When Mexican President Enrique Peña Nieto unveiled a proposal to reform his country’s state-owned and grossly mismanaged oil and gas monopoly Pemex last week, he was careful to reassure the public that “all hydrocarbons will remain the property of the Mexican people.” Peña Nieto promised to open up Mexico’s oil and gas reserves to foreign companies via profit-sharing (not production-sharing) agreements, ensuring that the state retains ownership while capitalizing on the expertise of foreign firms. But as Quartz reports, the plan might allow the President to cede more rights to oil and gas companies than his rhetoric seemed to indicate:
”If you actually look at the wording of the constitutional reform, it leaves the possibility of production-sharing open,” director of the Woodrow Wilson Center’s Mexico Institute, Duncan Wood, told Quartz….The ambiguous wording [of the reform proposal document] could effectively allow Mexico to act as it pleases, on a case by case basis. “If that’s the constitutional change, a lot is actually possible. It’s really, really unclear,” Duncan said.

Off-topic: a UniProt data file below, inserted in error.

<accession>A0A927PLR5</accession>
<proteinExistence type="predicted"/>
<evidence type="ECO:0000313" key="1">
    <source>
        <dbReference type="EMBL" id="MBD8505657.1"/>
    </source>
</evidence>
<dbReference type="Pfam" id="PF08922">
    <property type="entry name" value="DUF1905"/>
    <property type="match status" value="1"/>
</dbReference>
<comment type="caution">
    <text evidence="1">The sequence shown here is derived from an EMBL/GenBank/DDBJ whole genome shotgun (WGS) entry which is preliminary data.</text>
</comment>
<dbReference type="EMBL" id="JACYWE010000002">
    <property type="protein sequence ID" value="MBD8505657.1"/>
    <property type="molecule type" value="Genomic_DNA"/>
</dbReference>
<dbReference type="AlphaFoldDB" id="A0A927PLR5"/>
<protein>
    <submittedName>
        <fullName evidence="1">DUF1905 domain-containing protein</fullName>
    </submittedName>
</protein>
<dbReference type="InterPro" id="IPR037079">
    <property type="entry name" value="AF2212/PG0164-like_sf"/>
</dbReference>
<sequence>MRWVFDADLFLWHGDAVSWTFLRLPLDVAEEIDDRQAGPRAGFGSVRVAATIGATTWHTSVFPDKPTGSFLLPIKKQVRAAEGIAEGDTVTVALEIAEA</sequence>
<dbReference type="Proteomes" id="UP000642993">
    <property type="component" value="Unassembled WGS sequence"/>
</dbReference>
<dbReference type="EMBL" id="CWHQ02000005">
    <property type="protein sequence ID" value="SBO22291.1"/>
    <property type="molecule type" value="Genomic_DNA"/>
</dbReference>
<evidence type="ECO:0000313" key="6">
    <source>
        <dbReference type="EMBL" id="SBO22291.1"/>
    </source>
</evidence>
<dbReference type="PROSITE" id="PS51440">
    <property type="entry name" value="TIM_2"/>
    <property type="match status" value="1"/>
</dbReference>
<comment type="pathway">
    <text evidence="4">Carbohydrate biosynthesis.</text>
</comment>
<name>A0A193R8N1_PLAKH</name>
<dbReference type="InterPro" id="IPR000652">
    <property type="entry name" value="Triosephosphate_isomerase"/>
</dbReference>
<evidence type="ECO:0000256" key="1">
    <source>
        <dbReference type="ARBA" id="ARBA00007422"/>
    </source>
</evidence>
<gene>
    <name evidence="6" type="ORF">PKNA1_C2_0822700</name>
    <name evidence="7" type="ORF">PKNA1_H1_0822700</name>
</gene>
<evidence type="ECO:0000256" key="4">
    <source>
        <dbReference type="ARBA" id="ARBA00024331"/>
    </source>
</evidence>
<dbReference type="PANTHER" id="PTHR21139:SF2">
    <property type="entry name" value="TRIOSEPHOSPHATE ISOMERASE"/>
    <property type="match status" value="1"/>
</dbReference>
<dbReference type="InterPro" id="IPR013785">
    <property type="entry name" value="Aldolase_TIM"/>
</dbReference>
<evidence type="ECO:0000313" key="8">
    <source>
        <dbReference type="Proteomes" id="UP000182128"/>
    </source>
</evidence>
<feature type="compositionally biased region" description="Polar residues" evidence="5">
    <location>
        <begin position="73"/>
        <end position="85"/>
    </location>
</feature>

The distinction between production-sharing rights and profit-sharing rights is an important one. US-based oil companies can’t book reserves without production-sharing agreements, per the US Security and Exchange Commission. Lacking the rights to produce the oil might not be a deal-breaker to some companies if they have contracts in place to share in the profits, but, as Quartz puts it, they’ll have “a lot less incentive to take part.”But Mexico needs these reforms, and can benefit greatly from the technical know-how and business acumen that foreign firms will bring. Foreign oil and gas companies were key catalysts in the US shale boom, and can play a similar role in Mexico to help the country take advantage of its massive shale oil and gas reserves, which are the 8th- and 6th-largest in the world, respectively.We’re still too early on in the process to know what the final bill will look like, but Peña Nieto was smart to leave himself wiggle room in this initial document. Encouragingly, Pemex isn’t sitting idly by while politicians wrestle over its fate. The company recently announced plans to create a new company that will expand production into US shale oil and gas fields, as well as deepwater operations in America’s gulf waters. That project, combined with the reforms currently on the table, has a real shot at igniting a Mexican, and in turn a North American, energy boom.[Image of President Nieto at 2010 WEF courtesy of the World Economic Forum]